23   Exposed to Hazardous Conditions — How often does this job require exposure to hazardous conditions?
20   Letters and Memos — How often does the job require written letters and memos?
20   Work Schedules — How regular are the work schedules for this job?
16   Outdoors, Under Cover — How often does this job require working outdoors, under cover (e.g., structure with roof but no walls)?
14   Exposed to Disease or Infections — How often does this job require exposure to disease/infections?
13   Exposed to High Places — How often does this job require exposure to high places?
13   Exposed to Whole Body Vibration — How often does this job require exposure to whole body vibration (e.g., operate a jackhammer)?
13   In an Open Vehicle or Equipment — How often does this job require working in an open vehicle or equipment (e.g., tractor)?
13   Wear Specialized Protective or Safety Equipment such as Breathing Apparatus, Safety Harness, Full Protection Suits, or Radiation Protection — How much does this job require wearing specialized protective or safety equipment such as breathing apparatus, safety harness, full protection suits, or radiation protection?
12   Public Speaking — How often do you have to perform public speaking in this job?
11   Pace Determined by Speed of Equipment — How important is it to this job that the pace is determined by the speed of equipment or machinery? (This does not refer to keeping busy at all times on this job.)
  Spend Time Sitting — How much does this job require sitting?
  Spend Time Climbing Ladders, Scaffolds, or Poles — How much does this job require climbing ladders, scaffolds, or poles?
  Deal With Physically Aggressive People — How frequently does this job require the worker to deal with physical aggression of violent individuals?
  Degree of Automation — How automated is the job?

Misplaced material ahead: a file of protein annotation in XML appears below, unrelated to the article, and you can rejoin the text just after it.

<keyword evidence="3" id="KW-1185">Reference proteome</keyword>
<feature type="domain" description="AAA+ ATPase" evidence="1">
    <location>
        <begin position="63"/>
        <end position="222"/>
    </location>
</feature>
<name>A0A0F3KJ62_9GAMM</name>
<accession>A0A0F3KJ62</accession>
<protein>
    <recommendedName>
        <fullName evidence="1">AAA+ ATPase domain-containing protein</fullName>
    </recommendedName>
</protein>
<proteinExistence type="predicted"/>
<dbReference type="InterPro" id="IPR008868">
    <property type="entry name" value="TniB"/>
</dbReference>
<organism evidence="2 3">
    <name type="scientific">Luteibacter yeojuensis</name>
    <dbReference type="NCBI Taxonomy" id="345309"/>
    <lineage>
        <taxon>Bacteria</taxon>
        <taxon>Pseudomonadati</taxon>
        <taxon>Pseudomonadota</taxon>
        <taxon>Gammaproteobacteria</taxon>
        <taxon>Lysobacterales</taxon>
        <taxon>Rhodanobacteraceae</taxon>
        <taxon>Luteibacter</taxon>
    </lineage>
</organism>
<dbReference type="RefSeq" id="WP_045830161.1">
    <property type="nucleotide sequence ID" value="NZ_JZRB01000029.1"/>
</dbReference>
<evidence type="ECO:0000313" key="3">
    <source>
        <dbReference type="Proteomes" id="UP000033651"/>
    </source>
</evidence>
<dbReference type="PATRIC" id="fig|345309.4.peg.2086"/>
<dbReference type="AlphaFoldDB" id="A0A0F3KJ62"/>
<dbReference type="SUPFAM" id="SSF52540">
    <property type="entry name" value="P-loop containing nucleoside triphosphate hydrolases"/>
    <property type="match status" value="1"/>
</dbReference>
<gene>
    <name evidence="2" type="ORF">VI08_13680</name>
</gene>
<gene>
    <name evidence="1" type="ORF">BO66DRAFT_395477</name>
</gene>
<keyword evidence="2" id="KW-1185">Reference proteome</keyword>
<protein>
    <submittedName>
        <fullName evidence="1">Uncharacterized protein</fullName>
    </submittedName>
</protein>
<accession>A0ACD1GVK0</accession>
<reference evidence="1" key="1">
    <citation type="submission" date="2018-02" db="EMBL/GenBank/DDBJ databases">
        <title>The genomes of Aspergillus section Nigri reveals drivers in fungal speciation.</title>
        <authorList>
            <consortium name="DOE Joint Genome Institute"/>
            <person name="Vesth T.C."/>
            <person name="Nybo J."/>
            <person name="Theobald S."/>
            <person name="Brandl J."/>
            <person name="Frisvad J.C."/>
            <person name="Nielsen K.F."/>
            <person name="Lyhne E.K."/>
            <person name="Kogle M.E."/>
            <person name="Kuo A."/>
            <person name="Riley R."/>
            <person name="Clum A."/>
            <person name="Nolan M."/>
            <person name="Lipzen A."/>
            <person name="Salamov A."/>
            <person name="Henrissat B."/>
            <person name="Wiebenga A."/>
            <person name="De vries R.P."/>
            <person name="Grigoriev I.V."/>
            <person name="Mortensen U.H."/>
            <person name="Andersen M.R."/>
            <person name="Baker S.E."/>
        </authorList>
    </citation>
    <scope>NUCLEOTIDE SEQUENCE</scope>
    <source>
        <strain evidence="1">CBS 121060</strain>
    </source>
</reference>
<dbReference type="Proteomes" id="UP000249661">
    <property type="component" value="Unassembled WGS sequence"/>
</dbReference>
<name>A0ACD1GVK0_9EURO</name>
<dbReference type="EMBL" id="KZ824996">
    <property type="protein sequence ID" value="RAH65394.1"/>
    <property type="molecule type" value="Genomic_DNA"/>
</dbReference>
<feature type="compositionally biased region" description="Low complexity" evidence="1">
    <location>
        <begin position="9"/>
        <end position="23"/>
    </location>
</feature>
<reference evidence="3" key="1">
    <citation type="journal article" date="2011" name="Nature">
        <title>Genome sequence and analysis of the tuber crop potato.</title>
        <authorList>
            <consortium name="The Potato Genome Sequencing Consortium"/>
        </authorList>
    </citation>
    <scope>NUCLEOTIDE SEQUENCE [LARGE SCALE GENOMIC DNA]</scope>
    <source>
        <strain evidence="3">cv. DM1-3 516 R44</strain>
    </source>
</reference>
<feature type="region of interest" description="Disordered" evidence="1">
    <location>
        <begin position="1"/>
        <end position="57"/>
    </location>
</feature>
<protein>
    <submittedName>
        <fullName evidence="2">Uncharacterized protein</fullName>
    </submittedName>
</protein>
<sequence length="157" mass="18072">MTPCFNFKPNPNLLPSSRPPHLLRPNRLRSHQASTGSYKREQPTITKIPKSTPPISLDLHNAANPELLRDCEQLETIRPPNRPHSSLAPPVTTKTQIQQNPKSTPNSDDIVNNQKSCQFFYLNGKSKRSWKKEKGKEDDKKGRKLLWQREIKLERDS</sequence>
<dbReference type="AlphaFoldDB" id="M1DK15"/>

Electronic Mail — How often do you use electronic mail in this job?
 Exposed to Radiation — How often does this job require exposure to radiation?

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Job Zone   Save Table (XLS/CSV)

Title Job Zone Two: Some Preparation Needed
Education These occupations usually require a high school diploma.
Related Experience Some previous work-related skill, knowledge, or experience is usually needed. For example, a teller would benefit from experience working directly with the public.
Job Training Employees in these occupations need anywhere from a few months to one year of working with experienced employees. A recognized apprenticeship program may be associated with these occupations.
Job Zone Examples These occupations often involve using your knowledge and skills to help others. Examples include sheet metal workers, forest fire fighters, customer service representatives, physical therapist aides, salespersons (retail), and tellers.
SVP Range (4.0 to < 6.0)

There is 1 recognized apprenticeable specialty associated with this occupation:
Carpet Layer

To learn about specific apprenticeship opportunities, please consult the U.S. Department of Labor State Apprenticeship Information external site website.

For general information about apprenticeships, training, and partnerships with business, visit the U.S. Department of Labor Office of Apprenticeship external site website.

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Education


Percentage of Respondents
Education Level Required
69   High school diploma or equivalent
22   Less than high school diploma
  Some college, no degree

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Interests   Save Table (XLS/CSV)


Occupational Interest
Interest
100   Realistic — Realistic occupations frequently involve work activities that include practical, hands-on problems and solutions. They often deal with plants, animals, and real-world materials like wood, tools, and machinery. Many of the occupations require working outside, and do not involve a lot of paperwork or working closely with others.
33   Enterprising — Enterprising occupations frequently involve starting up and carrying out projects. These occupations can involve leading people and making many decisions. Sometimes they require risk taking and often deal with business.
28   Conventional — Conventional occupations frequently involve following set procedures and routines. These occupations can include working with data and details more than with ideas. Usually there is a clear line of authority to follow.
11   Social — Social occupations frequently involve working with, communicating with, and teaching people. These occupations often involve helping or providing service to others.
  Artistic — Artistic occupations frequently involve working with forms, designs and patterns. They often require self-expression and the work can be done without following a clear set of rules.
  Investigative — Investigative occupations frequently involve working with ideas, and require an extensive amount of thinking. These occupations can involve searching for facts and figuring out problems mentally.